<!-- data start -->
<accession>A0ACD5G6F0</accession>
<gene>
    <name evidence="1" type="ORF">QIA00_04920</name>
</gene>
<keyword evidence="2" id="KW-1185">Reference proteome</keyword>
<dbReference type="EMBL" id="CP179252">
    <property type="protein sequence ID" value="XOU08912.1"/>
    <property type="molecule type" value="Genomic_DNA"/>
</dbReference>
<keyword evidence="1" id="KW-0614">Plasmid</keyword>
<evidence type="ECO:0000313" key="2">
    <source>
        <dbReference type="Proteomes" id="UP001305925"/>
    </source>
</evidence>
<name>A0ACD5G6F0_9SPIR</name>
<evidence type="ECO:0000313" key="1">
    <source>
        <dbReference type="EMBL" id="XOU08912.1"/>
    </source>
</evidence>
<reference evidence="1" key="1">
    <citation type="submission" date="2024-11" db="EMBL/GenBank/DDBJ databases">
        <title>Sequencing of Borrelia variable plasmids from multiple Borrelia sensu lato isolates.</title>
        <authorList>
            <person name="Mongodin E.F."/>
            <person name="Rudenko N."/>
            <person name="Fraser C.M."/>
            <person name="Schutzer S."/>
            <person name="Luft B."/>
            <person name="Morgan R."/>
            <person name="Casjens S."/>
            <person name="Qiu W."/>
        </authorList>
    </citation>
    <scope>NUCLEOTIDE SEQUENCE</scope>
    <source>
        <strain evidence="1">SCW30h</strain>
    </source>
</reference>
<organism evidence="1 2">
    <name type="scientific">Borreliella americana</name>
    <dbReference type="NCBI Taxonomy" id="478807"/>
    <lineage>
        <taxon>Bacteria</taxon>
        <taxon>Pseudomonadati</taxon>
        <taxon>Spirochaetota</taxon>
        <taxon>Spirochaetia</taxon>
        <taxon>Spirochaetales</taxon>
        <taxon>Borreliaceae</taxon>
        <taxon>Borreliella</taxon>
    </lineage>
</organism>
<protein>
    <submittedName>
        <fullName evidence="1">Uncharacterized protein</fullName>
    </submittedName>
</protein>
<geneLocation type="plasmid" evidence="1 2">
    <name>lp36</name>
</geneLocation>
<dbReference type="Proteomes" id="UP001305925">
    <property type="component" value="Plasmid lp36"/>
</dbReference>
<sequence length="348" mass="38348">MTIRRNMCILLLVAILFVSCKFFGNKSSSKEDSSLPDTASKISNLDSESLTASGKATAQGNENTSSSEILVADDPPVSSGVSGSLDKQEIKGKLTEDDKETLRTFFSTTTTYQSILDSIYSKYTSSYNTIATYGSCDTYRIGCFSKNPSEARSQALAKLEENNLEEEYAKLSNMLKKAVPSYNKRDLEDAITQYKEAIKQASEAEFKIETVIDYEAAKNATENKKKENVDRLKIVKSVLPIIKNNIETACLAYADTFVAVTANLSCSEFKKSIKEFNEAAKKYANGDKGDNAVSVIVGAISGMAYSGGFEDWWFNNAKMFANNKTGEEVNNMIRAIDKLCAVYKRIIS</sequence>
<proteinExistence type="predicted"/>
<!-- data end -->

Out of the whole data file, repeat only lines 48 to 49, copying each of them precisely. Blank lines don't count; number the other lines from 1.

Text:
        <taxon>Spirochaetia</taxon>
        <taxon>Spirochaetales</taxon>